Another aspect of the design of a screw press that is important is how the metal disc that presses the herb material is attached to the screw on which it is mounted. Because of the tight fit between the disc and the inner cylinder, many companies do not weld the disc to the screw, but attach it loosely so that it can move. This makes it less likely to get jammed in the cylinder during the pressing process if it is slightly misaligned. The problem with this design is that, as the pressure on the herb increases, some of the tincture will seep up through the space between the disc and the screw and come in contact with the screw. This will allow some of the lubricant on the screw, which will be some kind of rancid oil that also contains fine metal dust from friction between the metal parts, to get into our tincture. This can even be a problem with presses for which the disc is attached to the screw because when the herb material is under a relatively high pressure the tincture will often flow out faster than it can seep through the holes in the inner cylinder. When this happens it will flow through the space between the disc and cylinder and over the top of the disc. Once more it could potentially come in contact with the screw unless the part of the disc that is mounted to the screw is relatively deep so that the level of tincture on top of the disc isn't higher than the point at which the disc is attached to the screw. Unfortunately, most screw presses have one or both of these flaws in their design. There is, however, a way around it and that is to insert a wooden disc between the metal disc and the herb. To do this it will be necessary to cut a round disc that fits fairly snugly into the inner cylinder of the press. It should be at least 2 cm (3/4 inch) thick and made from a relatively hard wood with a tight grain. I have found the best choices of wood to be (in descending order) sugar (hard) maple (Acer saccharum), white ash (Fraxinus americana) or American beech (Fagus grandifolia). There are even harder woods from tropical trees, but as these are usually harvested in an unsustainable manner that has a negative impact on tropical rain forests, I don't recommend them.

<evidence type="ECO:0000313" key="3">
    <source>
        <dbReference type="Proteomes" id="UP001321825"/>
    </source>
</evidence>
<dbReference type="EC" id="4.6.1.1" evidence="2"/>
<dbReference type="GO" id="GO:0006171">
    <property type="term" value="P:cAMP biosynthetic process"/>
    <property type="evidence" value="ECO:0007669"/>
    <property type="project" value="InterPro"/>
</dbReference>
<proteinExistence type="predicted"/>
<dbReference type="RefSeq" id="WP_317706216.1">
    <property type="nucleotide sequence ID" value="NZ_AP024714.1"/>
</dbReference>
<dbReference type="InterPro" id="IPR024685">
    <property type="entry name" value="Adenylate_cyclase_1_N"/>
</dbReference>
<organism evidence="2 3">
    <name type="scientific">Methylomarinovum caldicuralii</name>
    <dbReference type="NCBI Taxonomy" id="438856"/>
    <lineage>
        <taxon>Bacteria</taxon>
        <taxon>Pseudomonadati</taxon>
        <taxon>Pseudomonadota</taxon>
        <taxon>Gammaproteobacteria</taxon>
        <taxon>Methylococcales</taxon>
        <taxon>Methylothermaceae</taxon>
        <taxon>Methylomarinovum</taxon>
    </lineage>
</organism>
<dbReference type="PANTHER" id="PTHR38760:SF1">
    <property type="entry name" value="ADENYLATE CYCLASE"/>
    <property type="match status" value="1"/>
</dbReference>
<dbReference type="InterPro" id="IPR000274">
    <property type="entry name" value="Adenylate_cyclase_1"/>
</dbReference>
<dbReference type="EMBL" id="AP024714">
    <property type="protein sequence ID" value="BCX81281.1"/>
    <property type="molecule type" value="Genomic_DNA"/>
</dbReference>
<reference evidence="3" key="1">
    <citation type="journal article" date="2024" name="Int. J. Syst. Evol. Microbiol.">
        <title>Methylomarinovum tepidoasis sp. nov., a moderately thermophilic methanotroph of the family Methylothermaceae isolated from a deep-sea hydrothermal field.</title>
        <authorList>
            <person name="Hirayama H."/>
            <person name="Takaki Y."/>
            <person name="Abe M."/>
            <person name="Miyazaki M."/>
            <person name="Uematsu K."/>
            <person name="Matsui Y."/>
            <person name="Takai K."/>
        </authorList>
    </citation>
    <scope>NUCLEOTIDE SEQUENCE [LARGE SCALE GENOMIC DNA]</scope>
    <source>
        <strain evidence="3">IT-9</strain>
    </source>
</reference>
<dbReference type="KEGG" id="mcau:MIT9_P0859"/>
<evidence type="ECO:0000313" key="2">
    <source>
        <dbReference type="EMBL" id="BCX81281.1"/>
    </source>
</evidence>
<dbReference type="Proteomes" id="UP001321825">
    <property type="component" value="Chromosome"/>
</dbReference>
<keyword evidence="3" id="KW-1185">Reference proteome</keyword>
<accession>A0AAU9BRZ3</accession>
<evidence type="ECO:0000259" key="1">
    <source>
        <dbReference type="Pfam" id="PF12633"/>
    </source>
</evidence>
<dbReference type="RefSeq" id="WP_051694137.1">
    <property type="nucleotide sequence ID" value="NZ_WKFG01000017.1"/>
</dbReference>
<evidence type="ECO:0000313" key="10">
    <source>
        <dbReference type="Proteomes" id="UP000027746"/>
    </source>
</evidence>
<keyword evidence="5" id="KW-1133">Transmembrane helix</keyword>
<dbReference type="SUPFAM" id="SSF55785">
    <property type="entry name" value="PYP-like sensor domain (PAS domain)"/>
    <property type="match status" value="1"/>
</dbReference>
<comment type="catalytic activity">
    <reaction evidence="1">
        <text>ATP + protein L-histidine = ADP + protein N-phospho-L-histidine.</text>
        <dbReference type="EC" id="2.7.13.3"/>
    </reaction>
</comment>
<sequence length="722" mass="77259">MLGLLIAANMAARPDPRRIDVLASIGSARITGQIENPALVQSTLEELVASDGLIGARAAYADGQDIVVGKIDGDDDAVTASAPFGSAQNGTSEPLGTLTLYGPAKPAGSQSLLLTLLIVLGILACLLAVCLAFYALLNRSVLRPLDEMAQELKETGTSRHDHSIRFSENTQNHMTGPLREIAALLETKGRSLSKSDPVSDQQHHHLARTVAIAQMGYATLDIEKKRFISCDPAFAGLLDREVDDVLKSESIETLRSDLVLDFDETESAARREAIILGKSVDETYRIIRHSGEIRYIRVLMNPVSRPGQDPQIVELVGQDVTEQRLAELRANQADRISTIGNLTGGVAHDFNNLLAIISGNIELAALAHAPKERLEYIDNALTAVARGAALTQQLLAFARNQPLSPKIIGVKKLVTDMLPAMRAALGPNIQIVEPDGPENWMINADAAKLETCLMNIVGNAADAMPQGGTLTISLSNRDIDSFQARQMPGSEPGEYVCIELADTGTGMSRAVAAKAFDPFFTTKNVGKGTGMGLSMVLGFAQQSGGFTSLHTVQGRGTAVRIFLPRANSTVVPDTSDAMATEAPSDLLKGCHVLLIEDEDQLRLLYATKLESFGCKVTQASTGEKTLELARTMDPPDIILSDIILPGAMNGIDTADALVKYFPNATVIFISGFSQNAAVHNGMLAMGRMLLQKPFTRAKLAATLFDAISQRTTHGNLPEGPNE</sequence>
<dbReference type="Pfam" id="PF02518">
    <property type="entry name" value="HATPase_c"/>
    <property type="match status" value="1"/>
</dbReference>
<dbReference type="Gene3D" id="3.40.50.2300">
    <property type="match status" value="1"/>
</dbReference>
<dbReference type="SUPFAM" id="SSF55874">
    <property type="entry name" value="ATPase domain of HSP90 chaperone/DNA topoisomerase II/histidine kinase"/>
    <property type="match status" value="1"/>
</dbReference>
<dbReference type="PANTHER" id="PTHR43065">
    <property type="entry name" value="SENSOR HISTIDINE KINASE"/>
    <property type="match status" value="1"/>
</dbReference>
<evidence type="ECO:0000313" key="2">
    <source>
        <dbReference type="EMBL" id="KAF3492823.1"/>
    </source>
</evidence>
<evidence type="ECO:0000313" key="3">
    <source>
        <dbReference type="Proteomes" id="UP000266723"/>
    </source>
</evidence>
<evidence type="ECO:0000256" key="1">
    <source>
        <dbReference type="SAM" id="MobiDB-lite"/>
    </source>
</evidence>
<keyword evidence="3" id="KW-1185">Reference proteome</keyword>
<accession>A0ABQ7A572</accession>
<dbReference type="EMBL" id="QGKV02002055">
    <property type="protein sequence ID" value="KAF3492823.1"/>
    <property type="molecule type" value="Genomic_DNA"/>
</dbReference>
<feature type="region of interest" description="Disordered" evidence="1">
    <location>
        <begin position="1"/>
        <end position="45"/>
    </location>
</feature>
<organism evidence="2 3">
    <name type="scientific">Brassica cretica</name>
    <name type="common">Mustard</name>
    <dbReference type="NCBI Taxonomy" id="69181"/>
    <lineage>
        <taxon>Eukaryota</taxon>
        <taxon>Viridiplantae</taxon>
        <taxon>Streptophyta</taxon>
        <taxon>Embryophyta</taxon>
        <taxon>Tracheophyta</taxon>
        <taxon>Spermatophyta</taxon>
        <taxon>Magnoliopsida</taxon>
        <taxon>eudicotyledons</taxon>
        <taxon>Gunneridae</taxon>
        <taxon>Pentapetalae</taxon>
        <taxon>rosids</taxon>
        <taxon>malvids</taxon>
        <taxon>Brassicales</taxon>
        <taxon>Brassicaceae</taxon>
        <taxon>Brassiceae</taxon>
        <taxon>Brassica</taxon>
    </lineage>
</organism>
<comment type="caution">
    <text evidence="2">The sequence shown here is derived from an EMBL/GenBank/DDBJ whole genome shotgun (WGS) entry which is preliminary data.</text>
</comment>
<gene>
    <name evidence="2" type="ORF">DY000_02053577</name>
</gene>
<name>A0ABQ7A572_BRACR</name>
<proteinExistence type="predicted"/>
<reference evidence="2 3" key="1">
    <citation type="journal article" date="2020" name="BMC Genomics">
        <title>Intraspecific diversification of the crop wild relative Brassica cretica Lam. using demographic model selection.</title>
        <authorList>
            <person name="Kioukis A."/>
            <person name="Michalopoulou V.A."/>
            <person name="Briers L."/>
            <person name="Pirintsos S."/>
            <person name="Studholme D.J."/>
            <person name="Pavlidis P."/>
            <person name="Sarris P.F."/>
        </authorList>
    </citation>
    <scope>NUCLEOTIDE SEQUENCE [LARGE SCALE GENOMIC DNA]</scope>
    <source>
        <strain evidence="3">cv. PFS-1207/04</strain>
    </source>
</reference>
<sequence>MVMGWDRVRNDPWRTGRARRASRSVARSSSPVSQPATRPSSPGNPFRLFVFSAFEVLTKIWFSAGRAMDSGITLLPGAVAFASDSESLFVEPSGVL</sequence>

The purpose of the wooden disc is not only to prevent the metal disc (and the end of the screw if it is loosely attached) from coming in contact with our herb material, but also to help prevent the tincture from coming in contact with the screw by flowing up over the outer edge of the metal disc. The thickness of the wooden disk allows the tincture extra space where it can flow unimpeded through some additional holes in the inner cylinder. A 2 cm disc will usually be adequate, but up to twice that thickness might be a good idea for an extra margin of safety. For presses for which the metal disc is loosely attached to the screw, if we use a wooden disc between the metal disc and the herb material it is necessary to always position it so that the same side of the wooden disc is facing upwards. This is because inevitably the grease and metal dust from the screw will come in contact with the wooden disc and we don't want that side of the disc coming in contact with our herbs or tincture.